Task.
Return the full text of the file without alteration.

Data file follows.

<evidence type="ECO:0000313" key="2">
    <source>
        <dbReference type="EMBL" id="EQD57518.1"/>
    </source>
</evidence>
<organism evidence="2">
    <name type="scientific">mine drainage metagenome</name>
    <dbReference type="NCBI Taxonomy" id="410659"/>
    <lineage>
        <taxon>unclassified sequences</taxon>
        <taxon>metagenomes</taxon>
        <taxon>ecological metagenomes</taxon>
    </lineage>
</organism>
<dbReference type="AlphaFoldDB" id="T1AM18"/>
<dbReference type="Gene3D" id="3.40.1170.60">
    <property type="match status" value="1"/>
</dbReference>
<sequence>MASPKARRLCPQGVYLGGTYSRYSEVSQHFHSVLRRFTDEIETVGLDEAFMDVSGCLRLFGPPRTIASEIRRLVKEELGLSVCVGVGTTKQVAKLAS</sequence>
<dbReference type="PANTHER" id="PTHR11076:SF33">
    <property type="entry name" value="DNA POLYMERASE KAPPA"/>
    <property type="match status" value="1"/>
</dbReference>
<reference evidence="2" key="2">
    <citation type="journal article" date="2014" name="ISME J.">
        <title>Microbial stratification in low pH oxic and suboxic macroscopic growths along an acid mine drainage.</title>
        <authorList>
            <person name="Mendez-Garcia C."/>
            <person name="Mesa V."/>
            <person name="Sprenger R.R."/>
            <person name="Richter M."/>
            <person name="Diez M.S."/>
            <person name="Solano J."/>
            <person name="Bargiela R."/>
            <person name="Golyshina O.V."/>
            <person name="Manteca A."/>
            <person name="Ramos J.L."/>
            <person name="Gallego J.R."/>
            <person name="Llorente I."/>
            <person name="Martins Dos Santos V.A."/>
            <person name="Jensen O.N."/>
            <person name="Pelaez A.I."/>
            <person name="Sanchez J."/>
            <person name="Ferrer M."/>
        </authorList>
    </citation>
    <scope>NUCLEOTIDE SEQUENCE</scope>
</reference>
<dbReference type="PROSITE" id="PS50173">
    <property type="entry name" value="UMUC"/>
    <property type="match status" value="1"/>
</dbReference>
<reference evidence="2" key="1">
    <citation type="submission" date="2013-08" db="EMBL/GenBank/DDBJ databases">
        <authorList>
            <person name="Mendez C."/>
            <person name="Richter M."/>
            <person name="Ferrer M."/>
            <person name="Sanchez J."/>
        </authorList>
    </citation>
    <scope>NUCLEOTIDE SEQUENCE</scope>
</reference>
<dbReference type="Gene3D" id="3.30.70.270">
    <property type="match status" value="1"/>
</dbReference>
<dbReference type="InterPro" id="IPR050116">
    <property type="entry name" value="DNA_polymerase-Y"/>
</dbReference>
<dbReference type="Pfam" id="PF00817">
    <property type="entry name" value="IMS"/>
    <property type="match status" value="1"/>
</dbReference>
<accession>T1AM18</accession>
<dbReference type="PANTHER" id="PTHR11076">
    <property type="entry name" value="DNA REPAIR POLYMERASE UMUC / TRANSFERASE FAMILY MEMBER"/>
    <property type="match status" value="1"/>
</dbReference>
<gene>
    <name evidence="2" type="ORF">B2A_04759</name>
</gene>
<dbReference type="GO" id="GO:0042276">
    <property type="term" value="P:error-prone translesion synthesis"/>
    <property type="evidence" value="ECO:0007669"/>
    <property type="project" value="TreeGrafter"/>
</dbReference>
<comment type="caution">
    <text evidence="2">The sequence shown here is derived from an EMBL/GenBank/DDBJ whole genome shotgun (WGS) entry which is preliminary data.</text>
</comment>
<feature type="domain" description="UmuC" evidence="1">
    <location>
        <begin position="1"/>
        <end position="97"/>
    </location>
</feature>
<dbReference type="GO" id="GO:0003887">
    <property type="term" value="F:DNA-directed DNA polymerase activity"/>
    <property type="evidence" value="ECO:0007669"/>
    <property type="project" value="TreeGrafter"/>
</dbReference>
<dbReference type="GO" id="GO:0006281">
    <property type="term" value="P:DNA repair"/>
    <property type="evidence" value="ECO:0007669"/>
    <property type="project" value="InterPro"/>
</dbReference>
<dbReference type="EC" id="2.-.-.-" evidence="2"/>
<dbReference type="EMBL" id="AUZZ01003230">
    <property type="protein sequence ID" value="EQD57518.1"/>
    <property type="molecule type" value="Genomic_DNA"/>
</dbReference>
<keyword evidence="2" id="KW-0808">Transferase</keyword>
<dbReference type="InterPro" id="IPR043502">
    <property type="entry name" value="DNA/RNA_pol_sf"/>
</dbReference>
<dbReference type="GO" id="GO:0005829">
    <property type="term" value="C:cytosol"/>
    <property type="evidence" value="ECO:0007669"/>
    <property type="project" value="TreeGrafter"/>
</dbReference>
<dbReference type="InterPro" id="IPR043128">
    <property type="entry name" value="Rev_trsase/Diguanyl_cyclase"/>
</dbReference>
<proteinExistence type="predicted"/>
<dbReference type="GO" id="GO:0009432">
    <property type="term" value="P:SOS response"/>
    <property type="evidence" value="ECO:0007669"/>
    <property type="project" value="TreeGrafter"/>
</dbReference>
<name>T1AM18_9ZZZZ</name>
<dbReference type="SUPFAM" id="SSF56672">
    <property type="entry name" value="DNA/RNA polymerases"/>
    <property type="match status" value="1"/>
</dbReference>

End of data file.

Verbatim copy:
<evidence type="ECO:0000313" key="2">
    <source>
        <dbReference type="EMBL" id="EQD57518.1"/>
    </source>
</evidence>
<organism evidence="2">
    <name type="scientific">mine drainage metagenome</name>
    <dbReference type="NCBI Taxonomy" id="410659"/>
    <lineage>
        <taxon>unclassified sequences</taxon>
        <taxon>metagenomes</taxon>
        <taxon>ecological metagenomes</taxon>
    </lineage>
</organism>
<dbReference type="AlphaFoldDB" id="T1AM18"/>
<dbReference type="Gene3D" id="3.40.1170.60">
    <property type="match status" value="1"/>
</dbReference>
<sequence>MASPKARRLCPQGVYLGGTYSRYSEVSQHFHSVLRRFTDEIETVGLDEAFMDVSGCLRLFGPPRTIASEIRRLVKEELGLSVCVGVGTTKQVAKLAS</sequence>
<dbReference type="PANTHER" id="PTHR11076:SF33">
    <property type="entry name" value="DNA POLYMERASE KAPPA"/>
    <property type="match status" value="1"/>
</dbReference>
<reference evidence="2" key="2">
    <citation type="journal article" date="2014" name="ISME J.">
        <title>Microbial stratification in low pH oxic and suboxic macroscopic growths along an acid mine drainage.</title>
        <authorList>
            <person name="Mendez-Garcia C."/>
            <person name="Mesa V."/>
            <person name="Sprenger R.R."/>
            <person name="Richter M."/>
            <person name="Diez M.S."/>
            <person name="Solano J."/>
            <person name="Bargiela R."/>
            <person name="Golyshina O.V."/>
            <person name="Manteca A."/>
            <person name="Ramos J.L."/>
            <person name="Gallego J.R."/>
            <person name="Llorente I."/>
            <person name="Martins Dos Santos V.A."/>
            <person name="Jensen O.N."/>
            <person name="Pelaez A.I."/>
            <person name="Sanchez J."/>
            <person name="Ferrer M."/>
        </authorList>
    </citation>
    <scope>NUCLEOTIDE SEQUENCE</scope>
</reference>
<dbReference type="PROSITE" id="PS50173">
    <property type="entry name" value="UMUC"/>
    <property type="match status" value="1"/>
</dbReference>
<reference evidence="2" key="1">
    <citation type="submission" date="2013-08" db="EMBL/GenBank/DDBJ databases">
        <authorList>
            <person name="Mendez C."/>
            <person name="Richter M."/>
            <person name="Ferrer M."/>
            <person name="Sanchez J."/>
        </authorList>
    </citation>
    <scope>NUCLEOTIDE SEQUENCE</scope>
</reference>
<dbReference type="Gene3D" id="3.30.70.270">
    <property type="match status" value="1"/>
</dbReference>
<dbReference type="InterPro" id="IPR050116">
    <property type="entry name" value="DNA_polymerase-Y"/>
</dbReference>
<dbReference type="Pfam" id="PF00817">
    <property type="entry name" value="IMS"/>
    <property type="match status" value="1"/>
</dbReference>
<accession>T1AM18</accession>
<dbReference type="PANTHER" id="PTHR11076">
    <property type="entry name" value="DNA REPAIR POLYMERASE UMUC / TRANSFERASE FAMILY MEMBER"/>
    <property type="match status" value="1"/>
</dbReference>
<gene>
    <name evidence="2" type="ORF">B2A_04759</name>
</gene>
<dbReference type="GO" id="GO:0042276">
    <property type="term" value="P:error-prone translesion synthesis"/>
    <property type="evidence" value="ECO:0007669"/>
    <property type="project" value="TreeGrafter"/>
</dbReference>
<comment type="caution">
    <text evidence="2">The sequence shown here is derived from an EMBL/GenBank/DDBJ whole genome shotgun (WGS) entry which is preliminary data.</text>
</comment>
<feature type="domain" description="UmuC" evidence="1">
    <location>
        <begin position="1"/>
        <end position="97"/>
    </location>
</feature>
<dbReference type="GO" id="GO:0003887">
    <property type="term" value="F:DNA-directed DNA polymerase activity"/>
    <property type="evidence" value="ECO:0007669"/>
    <property type="project" value="TreeGrafter"/>
</dbReference>
<dbReference type="GO" id="GO:0006281">
    <property type="term" value="P:DNA repair"/>
    <property type="evidence" value="ECO:0007669"/>
    <property type="project" value="InterPro"/>
</dbReference>
<dbReference type="EC" id="2.-.-.-" evidence="2"/>
<dbReference type="EMBL" id="AUZZ01003230">
    <property type="protein sequence ID" value="EQD57518.1"/>
    <property type="molecule type" value="Genomic_DNA"/>
</dbReference>
<keyword evidence="2" id="KW-0808">Transferase</keyword>
<dbReference type="InterPro" id="IPR043502">
    <property type="entry name" value="DNA/RNA_pol_sf"/>
</dbReference>
<dbReference type="GO" id="GO:0005829">
    <property type="term" value="C:cytosol"/>
    <property type="evidence" value="ECO:0007669"/>
    <property type="project" value="TreeGrafter"/>
</dbReference>
<dbReference type="InterPro" id="IPR043128">
    <property type="entry name" value="Rev_trsase/Diguanyl_cyclase"/>
</dbReference>
<proteinExistence type="predicted"/>
<dbReference type="GO" id="GO:0009432">
    <property type="term" value="P:SOS response"/>
    <property type="evidence" value="ECO:0007669"/>
    <property type="project" value="TreeGrafter"/>
</dbReference>
<name>T1AM18_9ZZZZ</name>
<dbReference type="SUPFAM" id="SSF56672">
    <property type="entry name" value="DNA/RNA polymerases"/>
    <property type="match status" value="1"/>
</dbReference>